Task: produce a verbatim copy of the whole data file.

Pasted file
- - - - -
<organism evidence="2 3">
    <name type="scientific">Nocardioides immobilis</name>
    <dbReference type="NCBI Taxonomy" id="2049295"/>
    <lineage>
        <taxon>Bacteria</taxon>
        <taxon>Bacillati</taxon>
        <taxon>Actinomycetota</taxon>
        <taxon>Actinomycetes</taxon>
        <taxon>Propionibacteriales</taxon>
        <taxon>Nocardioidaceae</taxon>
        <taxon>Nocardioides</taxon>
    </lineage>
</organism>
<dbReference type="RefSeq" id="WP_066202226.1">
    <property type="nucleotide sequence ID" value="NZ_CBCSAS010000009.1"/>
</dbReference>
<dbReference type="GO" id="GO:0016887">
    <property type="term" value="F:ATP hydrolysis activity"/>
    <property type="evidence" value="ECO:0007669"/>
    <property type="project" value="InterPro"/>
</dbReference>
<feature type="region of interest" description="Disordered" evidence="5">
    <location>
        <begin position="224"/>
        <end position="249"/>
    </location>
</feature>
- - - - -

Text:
<organism evidence="2 3">
    <name type="scientific">Nocardioides immobilis</name>
    <dbReference type="NCBI Taxonomy" id="2049295"/>
    <lineage>
        <taxon>Bacteria</taxon>
        <taxon>Bacillati</taxon>
        <taxon>Actinomycetota</taxon>
        <taxon>Actinomycetes</taxon>
        <taxon>Propionibacteriales</taxon>
        <taxon>Nocardioidaceae</taxon>
        <taxon>Nocardioides</taxon>
    </lineage>
</organism>
<dbReference type="RefSeq" id="WP_066202226.1">
    <property type="nucleotide sequence ID" value="NZ_CBCSAS010000009.1"/>
</dbReference>
<dbReference type="GO" id="GO:0016887">
    <property type="term" value="F:ATP hydrolysis activity"/>
    <property type="evidence" value="ECO:0007669"/>
    <property type="project" value="InterPro"/>
</dbReference>
<feature type="region of interest" description="Disordered" evidence="5">
    <location>
        <begin position="224"/>
        <end position="249"/>
    </location>
</feature>